Maryland Technology Enterprise Institute (Mtech)
The Greater Baltimore metro area has a several decades long history of tech company incubation, pegged to government and university economic development, as well as out of private and corporate coffers. The first Maryland business incubator, today called Mtech, was founded in 1983 at the University of Maryland, College Park’s Clark School of Engineering.
Maryland Business Incubation Association
The Maryland Business Incubation Association, Maryland TEDCO and Maryland DBED (Department of Business and Economic Development) indicate that the State has over 20 incubators, 7 in greater Baltimore. Since 2002, Maryland incubators have created nearly 12,000 jobs, the fifth largest job producer in Maryland.
bwtech @ UMBC Research and Technology Park
UMBC (University of Maryland, Baltimore County) created bwtech@UMBC Research and Technology Park in 1989 and has led the way for scaled university incubation, particularly in cyber security with the 2011 launch of its Cyber Incubator.
Emerging Technology Centers (ETC)
The Baltimore Development Corp-backed ETC (Emerging Technology Centers) began in 1999, at the run-up of the dot-com bubble, and has proven sustain worthy with graduate winners such as CSA Medical, Millenial Media, Moodlerooms, R2 Integrated, Straighterline, and Visicu. The ETC has two sites: one at the old Eastern High School, the south side of the site of former Memorial Stadium and a new site in Highlandtown in an economic zone.
In a partnership with Baltimore County in 2007, Towson University launched Towson Global Business Incubator, with an international differentiation and very definite interoperability with the TU undergraduate population. A more recent tilt to edtech, born largely by yours truly, provides two legs of a generalist incubator eight miles north of downtown Baltimore, serving Baltimore County and points north.
Maryland Center for Entrepreneurship
Howard County Economic Development launched the Maryland Center for Entrepreneurship in 2011 and is showing the fruits of thoughtful design and implementation with the 2013 launch of 3D Maryland and the Conscious Venture Lab.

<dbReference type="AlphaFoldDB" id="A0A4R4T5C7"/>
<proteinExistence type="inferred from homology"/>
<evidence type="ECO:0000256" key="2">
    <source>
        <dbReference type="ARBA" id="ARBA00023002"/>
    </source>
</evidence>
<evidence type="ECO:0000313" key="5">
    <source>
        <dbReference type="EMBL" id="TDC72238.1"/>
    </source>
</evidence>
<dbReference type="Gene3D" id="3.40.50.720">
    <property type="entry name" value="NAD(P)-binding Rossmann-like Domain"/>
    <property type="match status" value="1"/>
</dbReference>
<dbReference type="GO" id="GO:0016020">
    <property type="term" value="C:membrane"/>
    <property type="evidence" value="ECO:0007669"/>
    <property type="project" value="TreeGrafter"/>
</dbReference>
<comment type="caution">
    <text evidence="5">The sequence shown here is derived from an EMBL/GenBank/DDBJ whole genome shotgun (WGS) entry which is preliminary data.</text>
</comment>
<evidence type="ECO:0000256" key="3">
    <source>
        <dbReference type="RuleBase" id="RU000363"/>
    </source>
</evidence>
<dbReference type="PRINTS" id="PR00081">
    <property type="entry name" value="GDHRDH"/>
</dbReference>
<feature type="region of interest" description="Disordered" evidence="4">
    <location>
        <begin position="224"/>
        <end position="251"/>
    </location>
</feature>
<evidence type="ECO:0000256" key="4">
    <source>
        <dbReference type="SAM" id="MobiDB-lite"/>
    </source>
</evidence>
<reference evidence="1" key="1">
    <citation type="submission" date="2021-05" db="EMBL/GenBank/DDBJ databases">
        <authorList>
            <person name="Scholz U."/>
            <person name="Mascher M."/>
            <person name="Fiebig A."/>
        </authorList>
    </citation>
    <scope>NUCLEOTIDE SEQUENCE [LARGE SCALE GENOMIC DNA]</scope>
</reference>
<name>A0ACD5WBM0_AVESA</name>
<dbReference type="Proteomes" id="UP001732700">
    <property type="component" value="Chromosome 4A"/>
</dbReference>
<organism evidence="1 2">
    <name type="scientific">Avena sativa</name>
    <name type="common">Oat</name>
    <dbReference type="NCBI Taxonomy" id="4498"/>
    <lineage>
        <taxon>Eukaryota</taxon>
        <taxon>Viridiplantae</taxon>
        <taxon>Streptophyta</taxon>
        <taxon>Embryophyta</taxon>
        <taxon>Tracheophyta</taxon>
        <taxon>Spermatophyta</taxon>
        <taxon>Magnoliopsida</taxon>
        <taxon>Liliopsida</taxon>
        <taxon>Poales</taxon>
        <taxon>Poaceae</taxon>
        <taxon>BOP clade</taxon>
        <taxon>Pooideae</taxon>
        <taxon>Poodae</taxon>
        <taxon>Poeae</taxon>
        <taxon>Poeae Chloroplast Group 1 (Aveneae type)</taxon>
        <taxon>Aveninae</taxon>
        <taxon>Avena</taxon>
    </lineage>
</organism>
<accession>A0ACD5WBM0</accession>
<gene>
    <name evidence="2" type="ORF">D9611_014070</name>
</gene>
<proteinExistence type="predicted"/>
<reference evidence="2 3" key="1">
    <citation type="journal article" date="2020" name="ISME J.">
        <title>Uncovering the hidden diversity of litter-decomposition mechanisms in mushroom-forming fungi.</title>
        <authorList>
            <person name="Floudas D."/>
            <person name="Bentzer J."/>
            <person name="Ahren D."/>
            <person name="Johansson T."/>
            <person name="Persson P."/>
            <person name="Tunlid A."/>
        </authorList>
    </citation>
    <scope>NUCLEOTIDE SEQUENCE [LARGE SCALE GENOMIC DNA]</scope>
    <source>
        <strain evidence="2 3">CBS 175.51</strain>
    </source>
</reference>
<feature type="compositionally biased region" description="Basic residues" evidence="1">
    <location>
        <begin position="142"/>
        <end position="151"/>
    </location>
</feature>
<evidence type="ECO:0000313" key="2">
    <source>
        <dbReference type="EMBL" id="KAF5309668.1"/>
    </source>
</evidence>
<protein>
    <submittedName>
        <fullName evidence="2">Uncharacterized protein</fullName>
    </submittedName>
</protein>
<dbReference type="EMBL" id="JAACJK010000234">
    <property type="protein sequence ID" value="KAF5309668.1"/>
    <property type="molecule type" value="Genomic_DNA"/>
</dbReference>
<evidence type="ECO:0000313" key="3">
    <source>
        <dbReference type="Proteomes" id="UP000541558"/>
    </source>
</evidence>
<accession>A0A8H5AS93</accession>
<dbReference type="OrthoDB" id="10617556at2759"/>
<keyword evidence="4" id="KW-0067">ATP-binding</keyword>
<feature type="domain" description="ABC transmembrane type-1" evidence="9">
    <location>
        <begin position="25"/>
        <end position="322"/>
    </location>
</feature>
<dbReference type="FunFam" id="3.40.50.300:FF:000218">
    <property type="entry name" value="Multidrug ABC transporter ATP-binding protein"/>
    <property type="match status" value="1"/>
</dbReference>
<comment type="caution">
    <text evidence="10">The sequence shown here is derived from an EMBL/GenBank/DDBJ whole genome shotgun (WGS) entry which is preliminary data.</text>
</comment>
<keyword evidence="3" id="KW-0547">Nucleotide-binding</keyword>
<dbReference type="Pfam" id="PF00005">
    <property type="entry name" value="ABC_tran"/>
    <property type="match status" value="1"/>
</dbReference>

A group of private investors and entrepreneurs launched Betamore in 2012 to much acclaim. The ‘incubator’ is more of a community and adult training hub for all things tech than a classic business incubator. Betamore has attracted over over twenty seed and early stage businesses since inception and is a key cog in the Federal Hill and Baltimore Inner Harbor entrepreneurial community.
Maryland TEDCO & Baltimore Angels Network
Alongside the formal incubator community is an active and ever-growing seed funding and mentor community. Angels are diffuse but dozens are active in the Baltimore Angels Network. With regard to angels, Baltimore is more about who you know than where to go. Of course, the incubator network, a slew of meetups, and Maryland TEDCO, the Propel Baltimore Fund and the Maryland Venture Fund and the Invest Maryland Challenge as part of Invest Maryland and are valid destinations for the right seed or late seed stage equity or grant opportunities.
Under Armour, Bill Me Later, and Advertising.com
Baltimore has produced many inspirational stories of entrepreneurship and personal disruption, of the socioeconomic and social impact journey going from a little to a lot. Since the dot-com downturn, Baltimore has availed such winning stories as Kevin Plank (UnderArmour), Vince Talbert (Bill Me Later, now GiveCorps), Scott Ferber (Advertising.com, now Videology), and Wes Moore (The Other Wes Moore, stealth startup). Baltimore represents a gritty city where entrepreneurial intent can put a dent in the world, can be the hub of most things right with the world.
On the personal side of Why Baltimore, there’s a longer story to be told that stems from more of the give, than the get. Simply put, my return to Baltimore ten years ago has availed a successful career as an edupreneur and more recently a facilitator of university entrepreneurship. Most of all, this Charming Gritty City and its concentric rings have provided an environment from which to build and grow career, family, friendships for the long haul. For that, I am eternally thankful.